McCoy: Are the Reds team to beat in NL Central?

Reds third baseman Eugenio Suarez at the first workout of Summer Camp at Great American Ball Park on Friday, July 3, 2020, in Cincinnati. David Jablonski/Staff
Reds third baseman Eugenio Suarez at the first workout of Summer Camp at Great American Ball Park on Friday, July 3, 2020, in Cincinnati. David Jablonski/Staff

Credit: David Jablonski - Staff Writer

Credit: David Jablonski - Staff Writer

Cincinnati opens delayed 2020 season on Friday at home vs. Detroit Tigers

Baseball is ready, willing and, hopefully, able to click on the ignition switch to start the long-delayed 2020 season this week.

This was to be the year the Cincinnati Reds became relevent again, for the first time since 2013 when they won 90 games and finished third.

Since then, after manager Dusty Baker was fired, the Reds have been everybody’s no problem.

Last winter, though, the front office did more than shop in bargain basements. They upped their game significantly.

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They acquired infielder Mike Moustakas, outfielder Nick Castellanos, outfielder Shogo Akiyama and pitcher Wade Miley. National media took notice, many predicting that the Reds would rule the National League Central.

Then came the COVID-19 pandemic and baseball locked the doors.

MLB came up with a 60-game season and most of those same national media members are still with the Reds.

MLB.com writer Anthony Castrovince ranks the Reds rotation of Sonny Gray, Louis Castillo, Trevor Bauer, Wade Miley and Anthony DeSclafani as third best in baseball, behind the Washington Nationals and Tampa Rays.

And he nominated Castillo as a candidate to become the Reds’ first-ever Cy Young winner, citing Castillo’s hitter-embarrassing change-up as a lethal weapon, but added caution by saying he needs to slice his walks in half.

With a 60-game season, which is akin to an Olympics 100-meter dash, teams cannot afford a lethargic start, certainly not like the 3-and-18 start in 2018 by the Reds.

That shouldn’t happen this year. The schedule is smiling at Cincinnati. Six of the Reds’ first 10 games are against the downtrodden Detroit Tigers. The Tigers lost 114 games last season and it does not appear they’ve made any forward steps.

Sandwiched between six against the Tigers are four games against the Chicago Cubs, which should help establish how compeititve the Reds will be against a solid National League Central contender.

While the starting staff was solid last season, the Reds had offensive outages all season and were victimized by 33 one-run losses.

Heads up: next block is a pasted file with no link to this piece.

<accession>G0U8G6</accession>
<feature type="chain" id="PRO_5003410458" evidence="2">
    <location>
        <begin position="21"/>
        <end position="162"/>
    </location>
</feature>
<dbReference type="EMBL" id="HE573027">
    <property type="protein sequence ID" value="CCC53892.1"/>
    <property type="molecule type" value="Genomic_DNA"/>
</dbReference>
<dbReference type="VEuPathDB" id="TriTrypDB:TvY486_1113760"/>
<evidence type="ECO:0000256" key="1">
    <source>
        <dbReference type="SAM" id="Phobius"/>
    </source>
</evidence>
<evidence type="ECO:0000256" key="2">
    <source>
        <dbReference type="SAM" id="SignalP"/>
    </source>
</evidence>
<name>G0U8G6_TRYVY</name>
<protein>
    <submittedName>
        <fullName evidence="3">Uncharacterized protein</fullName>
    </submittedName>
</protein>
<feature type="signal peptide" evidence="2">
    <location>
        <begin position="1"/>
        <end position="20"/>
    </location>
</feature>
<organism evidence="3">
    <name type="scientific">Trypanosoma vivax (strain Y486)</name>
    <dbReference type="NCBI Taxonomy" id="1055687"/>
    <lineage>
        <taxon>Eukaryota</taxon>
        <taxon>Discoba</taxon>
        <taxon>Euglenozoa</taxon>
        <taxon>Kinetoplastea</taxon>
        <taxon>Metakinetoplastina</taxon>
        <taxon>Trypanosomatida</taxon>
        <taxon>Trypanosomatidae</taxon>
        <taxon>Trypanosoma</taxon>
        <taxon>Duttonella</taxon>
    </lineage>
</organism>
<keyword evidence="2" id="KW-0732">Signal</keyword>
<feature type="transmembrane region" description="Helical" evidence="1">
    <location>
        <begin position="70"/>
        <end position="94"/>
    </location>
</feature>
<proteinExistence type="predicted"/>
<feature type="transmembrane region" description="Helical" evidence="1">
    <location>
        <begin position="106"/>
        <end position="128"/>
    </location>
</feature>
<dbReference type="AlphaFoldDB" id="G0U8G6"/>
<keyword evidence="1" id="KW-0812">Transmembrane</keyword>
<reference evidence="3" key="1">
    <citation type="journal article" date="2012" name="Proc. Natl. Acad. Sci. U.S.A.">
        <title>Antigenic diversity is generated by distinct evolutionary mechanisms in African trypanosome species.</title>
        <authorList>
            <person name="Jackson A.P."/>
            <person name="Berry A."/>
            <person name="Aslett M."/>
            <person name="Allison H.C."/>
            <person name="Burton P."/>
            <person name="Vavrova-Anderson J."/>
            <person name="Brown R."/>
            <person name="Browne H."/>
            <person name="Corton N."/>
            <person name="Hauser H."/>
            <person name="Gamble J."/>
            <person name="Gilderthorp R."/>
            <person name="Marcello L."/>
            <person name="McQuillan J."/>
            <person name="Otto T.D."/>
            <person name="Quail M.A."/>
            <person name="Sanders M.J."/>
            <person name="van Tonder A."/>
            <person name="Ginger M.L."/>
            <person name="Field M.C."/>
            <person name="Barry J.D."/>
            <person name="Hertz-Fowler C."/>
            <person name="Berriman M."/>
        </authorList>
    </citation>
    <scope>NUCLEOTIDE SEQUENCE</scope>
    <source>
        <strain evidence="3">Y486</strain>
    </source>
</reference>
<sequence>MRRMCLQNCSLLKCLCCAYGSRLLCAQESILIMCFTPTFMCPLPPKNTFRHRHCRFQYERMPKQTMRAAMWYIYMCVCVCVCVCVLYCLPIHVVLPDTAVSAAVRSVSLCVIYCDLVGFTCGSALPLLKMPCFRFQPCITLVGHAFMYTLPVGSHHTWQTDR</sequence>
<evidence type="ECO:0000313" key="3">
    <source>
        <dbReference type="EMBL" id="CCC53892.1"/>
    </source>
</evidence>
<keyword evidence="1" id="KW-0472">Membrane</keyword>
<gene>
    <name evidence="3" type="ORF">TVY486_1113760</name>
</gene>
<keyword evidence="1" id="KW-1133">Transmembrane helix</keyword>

By adding Moustakas and Akiyama, the Reds have improved their offensive approach.

While most National League traditionalists abhor the designated hitter, which will be used in all games, the DH puts a broad smile on the face of Reds manager David Bell.

The Reds have a glut of outfielders — Nick Senzel, Castellanos, Akiyama, Jesse Winker, Phillip Ervin and Aristides Aquino.

That enables Bell to add offense by using the extra outfielders in the DH role — Winker, Ervin, Aquino.

It would behoove Joey Votto to bounce back from a relatively off season for him. And can the Reds expect another monster season from third baseman Eugenio Suarez?

Can Freddy Galvis adequately replace the sterling glovework and clutch-hitting provided last season by the departed free agent Jose Iglesias? Can Moustakas, a third baseman, handle second base?

While the starting staff is stellar, how about the bullpen? Raisel Iglesias was up and down, mostly down, as last season’s closer.

If he doesn’t work out early, newly acquired Pedro Strop can step in. He did some closing work for the Cubs in the past, 23 saves the last two seasons.

Starter Tyler Mahle, the odd man out of the rotation, will pitch in long relief. Robert Stephenson, Amir Garrett and Michael Lorenzen will work late in games.

Las Vegas is about split 50/50 on which team will win the National League Central — about half list the Reds as favorites and the other half are going with the Chicago Cubs under new manager and former Reds catcher David Ross.

The Reds will play 40 games against NL Central division mates and 20 against American League Central teams.

It all begins Friday evening in Great American Ball Park for the Reds against the Tigers. There will be no fans in any major league park.

The Reds hope silence is golden.